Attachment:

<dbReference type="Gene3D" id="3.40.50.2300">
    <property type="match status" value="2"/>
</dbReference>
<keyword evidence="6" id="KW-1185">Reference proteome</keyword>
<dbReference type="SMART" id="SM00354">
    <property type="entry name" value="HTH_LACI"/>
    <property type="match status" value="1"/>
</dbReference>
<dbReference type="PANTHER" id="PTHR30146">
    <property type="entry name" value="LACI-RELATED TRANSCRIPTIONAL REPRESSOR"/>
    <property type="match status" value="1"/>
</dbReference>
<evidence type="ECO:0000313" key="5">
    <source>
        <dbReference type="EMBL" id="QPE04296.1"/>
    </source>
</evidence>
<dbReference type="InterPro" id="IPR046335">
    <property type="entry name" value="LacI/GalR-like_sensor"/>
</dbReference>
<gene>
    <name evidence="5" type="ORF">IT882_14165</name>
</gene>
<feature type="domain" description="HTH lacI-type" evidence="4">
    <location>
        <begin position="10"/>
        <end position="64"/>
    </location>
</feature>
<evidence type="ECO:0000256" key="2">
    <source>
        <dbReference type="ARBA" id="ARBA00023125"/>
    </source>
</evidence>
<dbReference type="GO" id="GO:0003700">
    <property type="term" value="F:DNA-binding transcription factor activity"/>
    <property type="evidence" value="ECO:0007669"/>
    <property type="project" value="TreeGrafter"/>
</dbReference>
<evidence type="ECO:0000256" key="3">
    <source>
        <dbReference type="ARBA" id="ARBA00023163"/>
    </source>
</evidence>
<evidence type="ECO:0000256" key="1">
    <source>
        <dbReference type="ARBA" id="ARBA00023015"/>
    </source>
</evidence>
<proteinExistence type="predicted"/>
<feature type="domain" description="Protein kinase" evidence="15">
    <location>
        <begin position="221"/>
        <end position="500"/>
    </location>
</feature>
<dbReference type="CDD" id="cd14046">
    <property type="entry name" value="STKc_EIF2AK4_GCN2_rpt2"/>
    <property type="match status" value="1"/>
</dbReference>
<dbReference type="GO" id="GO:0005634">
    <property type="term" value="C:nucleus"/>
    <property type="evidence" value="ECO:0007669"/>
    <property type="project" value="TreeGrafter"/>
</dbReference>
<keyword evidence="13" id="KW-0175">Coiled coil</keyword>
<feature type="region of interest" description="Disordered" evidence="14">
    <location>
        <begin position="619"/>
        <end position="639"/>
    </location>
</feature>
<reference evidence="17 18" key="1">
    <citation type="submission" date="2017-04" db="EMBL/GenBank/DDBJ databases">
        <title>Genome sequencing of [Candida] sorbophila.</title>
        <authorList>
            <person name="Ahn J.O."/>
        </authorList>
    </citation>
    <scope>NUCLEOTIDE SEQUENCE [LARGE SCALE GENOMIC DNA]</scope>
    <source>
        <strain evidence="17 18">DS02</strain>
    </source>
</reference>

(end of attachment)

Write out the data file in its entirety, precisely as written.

<dbReference type="Gene3D" id="3.40.50.2300">
    <property type="match status" value="2"/>
</dbReference>
<keyword evidence="6" id="KW-1185">Reference proteome</keyword>
<dbReference type="SMART" id="SM00354">
    <property type="entry name" value="HTH_LACI"/>
    <property type="match status" value="1"/>
</dbReference>
<dbReference type="PANTHER" id="PTHR30146">
    <property type="entry name" value="LACI-RELATED TRANSCRIPTIONAL REPRESSOR"/>
    <property type="match status" value="1"/>
</dbReference>
<evidence type="ECO:0000313" key="5">
    <source>
        <dbReference type="EMBL" id="QPE04296.1"/>
    </source>
</evidence>
<dbReference type="InterPro" id="IPR046335">
    <property type="entry name" value="LacI/GalR-like_sensor"/>
</dbReference>
<gene>
    <name evidence="5" type="ORF">IT882_14165</name>
</gene>
<feature type="domain" description="HTH lacI-type" evidence="4">
    <location>
        <begin position="10"/>
        <end position="64"/>
    </location>
</feature>
<evidence type="ECO:0000256" key="2">
    <source>
        <dbReference type="ARBA" id="ARBA00023125"/>
    </source>
</evidence>
<dbReference type="GO" id="GO:0003700">
    <property type="term" value="F:DNA-binding transcription factor activity"/>
    <property type="evidence" value="ECO:0007669"/>
    <property type="project" value="TreeGrafter"/>
</dbReference>
<evidence type="ECO:0000256" key="3">
    <source>
        <dbReference type="ARBA" id="ARBA00023163"/>
    </source>
</evidence>
<evidence type="ECO:0000256" key="1">
    <source>
        <dbReference type="ARBA" id="ARBA00023015"/>
    </source>
</evidence>
<proteinExistence type="predicted"/>
<feature type="domain" description="Protein kinase" evidence="15">
    <location>
        <begin position="221"/>
        <end position="500"/>
    </location>
</feature>
<dbReference type="CDD" id="cd14046">
    <property type="entry name" value="STKc_EIF2AK4_GCN2_rpt2"/>
    <property type="match status" value="1"/>
</dbReference>
<dbReference type="GO" id="GO:0005634">
    <property type="term" value="C:nucleus"/>
    <property type="evidence" value="ECO:0007669"/>
    <property type="project" value="TreeGrafter"/>
</dbReference>
<keyword evidence="13" id="KW-0175">Coiled coil</keyword>
<feature type="region of interest" description="Disordered" evidence="14">
    <location>
        <begin position="619"/>
        <end position="639"/>
    </location>
</feature>
<reference evidence="17 18" key="1">
    <citation type="submission" date="2017-04" db="EMBL/GenBank/DDBJ databases">
        <title>Genome sequencing of [Candida] sorbophila.</title>
        <authorList>
            <person name="Ahn J.O."/>
        </authorList>
    </citation>
    <scope>NUCLEOTIDE SEQUENCE [LARGE SCALE GENOMIC DNA]</scope>
    <source>
        <strain evidence="17 18">DS02</strain>
    </source>
</reference>